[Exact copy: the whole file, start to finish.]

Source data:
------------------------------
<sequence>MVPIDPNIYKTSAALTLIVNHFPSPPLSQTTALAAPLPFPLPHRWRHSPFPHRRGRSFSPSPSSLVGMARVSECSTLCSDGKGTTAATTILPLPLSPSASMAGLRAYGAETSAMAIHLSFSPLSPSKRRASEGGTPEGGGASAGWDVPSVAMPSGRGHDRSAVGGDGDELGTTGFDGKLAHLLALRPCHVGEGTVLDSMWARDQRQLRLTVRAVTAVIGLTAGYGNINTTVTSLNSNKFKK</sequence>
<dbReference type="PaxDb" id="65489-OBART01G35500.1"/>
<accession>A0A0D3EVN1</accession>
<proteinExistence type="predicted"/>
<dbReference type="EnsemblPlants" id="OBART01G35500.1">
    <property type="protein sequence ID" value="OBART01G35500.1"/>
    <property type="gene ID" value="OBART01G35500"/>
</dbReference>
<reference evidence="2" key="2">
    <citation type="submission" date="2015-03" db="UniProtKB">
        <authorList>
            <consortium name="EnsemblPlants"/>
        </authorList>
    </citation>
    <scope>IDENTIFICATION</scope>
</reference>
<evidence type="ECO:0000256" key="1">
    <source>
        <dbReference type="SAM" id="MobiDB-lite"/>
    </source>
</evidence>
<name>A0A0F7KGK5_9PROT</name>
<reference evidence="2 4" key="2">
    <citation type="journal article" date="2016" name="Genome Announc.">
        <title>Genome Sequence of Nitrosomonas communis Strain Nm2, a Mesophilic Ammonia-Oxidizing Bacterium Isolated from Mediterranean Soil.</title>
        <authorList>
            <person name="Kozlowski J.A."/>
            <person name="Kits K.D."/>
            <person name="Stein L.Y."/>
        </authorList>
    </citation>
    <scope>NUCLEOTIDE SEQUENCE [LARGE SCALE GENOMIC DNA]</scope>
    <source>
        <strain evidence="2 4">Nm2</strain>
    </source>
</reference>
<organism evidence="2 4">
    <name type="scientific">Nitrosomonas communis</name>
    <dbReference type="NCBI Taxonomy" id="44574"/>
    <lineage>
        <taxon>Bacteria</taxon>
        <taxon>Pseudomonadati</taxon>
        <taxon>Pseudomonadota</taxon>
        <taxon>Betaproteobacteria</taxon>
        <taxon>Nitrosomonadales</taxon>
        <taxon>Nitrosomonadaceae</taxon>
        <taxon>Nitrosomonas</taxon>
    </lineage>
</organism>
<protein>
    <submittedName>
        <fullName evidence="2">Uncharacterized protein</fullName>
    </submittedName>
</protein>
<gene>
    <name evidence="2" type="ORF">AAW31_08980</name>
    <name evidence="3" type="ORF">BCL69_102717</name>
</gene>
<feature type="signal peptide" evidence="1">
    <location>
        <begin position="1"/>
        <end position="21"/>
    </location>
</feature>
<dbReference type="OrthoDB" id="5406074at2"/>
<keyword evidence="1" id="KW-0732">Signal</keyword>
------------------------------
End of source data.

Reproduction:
<sequence>MVPIDPNIYKTSAALTLIVNHFPSPPLSQTTALAAPLPFPLPHRWRHSPFPHRRGRSFSPSPSSLVGMARVSECSTLCSDGKGTTAATTILPLPLSPSASMAGLRAYGAETSAMAIHLSFSPLSPSKRRASEGGTPEGGGASAGWDVPSVAMPSGRGHDRSAVGGDGDELGTTGFDGKLAHLLALRPCHVGEGTVLDSMWARDQRQLRLTVRAVTAVIGLTAGYGNINTTVTSLNSNKFKK</sequence>
<dbReference type="PaxDb" id="65489-OBART01G35500.1"/>
<accession>A0A0D3EVN1</accession>
<proteinExistence type="predicted"/>
<dbReference type="EnsemblPlants" id="OBART01G35500.1">
    <property type="protein sequence ID" value="OBART01G35500.1"/>
    <property type="gene ID" value="OBART01G35500"/>
</dbReference>
<reference evidence="2" key="2">
    <citation type="submission" date="2015-03" db="UniProtKB">
        <authorList>
            <consortium name="EnsemblPlants"/>
        </authorList>
    </citation>
    <scope>IDENTIFICATION</scope>
</reference>
<evidence type="ECO:0000256" key="1">
    <source>
        <dbReference type="SAM" id="MobiDB-lite"/>
    </source>
</evidence>
<name>A0A0F7KGK5_9PROT</name>
<reference evidence="2 4" key="2">
    <citation type="journal article" date="2016" name="Genome Announc.">
        <title>Genome Sequence of Nitrosomonas communis Strain Nm2, a Mesophilic Ammonia-Oxidizing Bacterium Isolated from Mediterranean Soil.</title>
        <authorList>
            <person name="Kozlowski J.A."/>
            <person name="Kits K.D."/>
            <person name="Stein L.Y."/>
        </authorList>
    </citation>
    <scope>NUCLEOTIDE SEQUENCE [LARGE SCALE GENOMIC DNA]</scope>
    <source>
        <strain evidence="2 4">Nm2</strain>
    </source>
</reference>
<organism evidence="2 4">
    <name type="scientific">Nitrosomonas communis</name>
    <dbReference type="NCBI Taxonomy" id="44574"/>
    <lineage>
        <taxon>Bacteria</taxon>
        <taxon>Pseudomonadati</taxon>
        <taxon>Pseudomonadota</taxon>
        <taxon>Betaproteobacteria</taxon>
        <taxon>Nitrosomonadales</taxon>
        <taxon>Nitrosomonadaceae</taxon>
        <taxon>Nitrosomonas</taxon>
    </lineage>
</organism>
<protein>
    <submittedName>
        <fullName evidence="2">Uncharacterized protein</fullName>
    </submittedName>
</protein>
<gene>
    <name evidence="2" type="ORF">AAW31_08980</name>
    <name evidence="3" type="ORF">BCL69_102717</name>
</gene>
<feature type="signal peptide" evidence="1">
    <location>
        <begin position="1"/>
        <end position="21"/>
    </location>
</feature>
<dbReference type="OrthoDB" id="5406074at2"/>
<keyword evidence="1" id="KW-0732">Signal</keyword>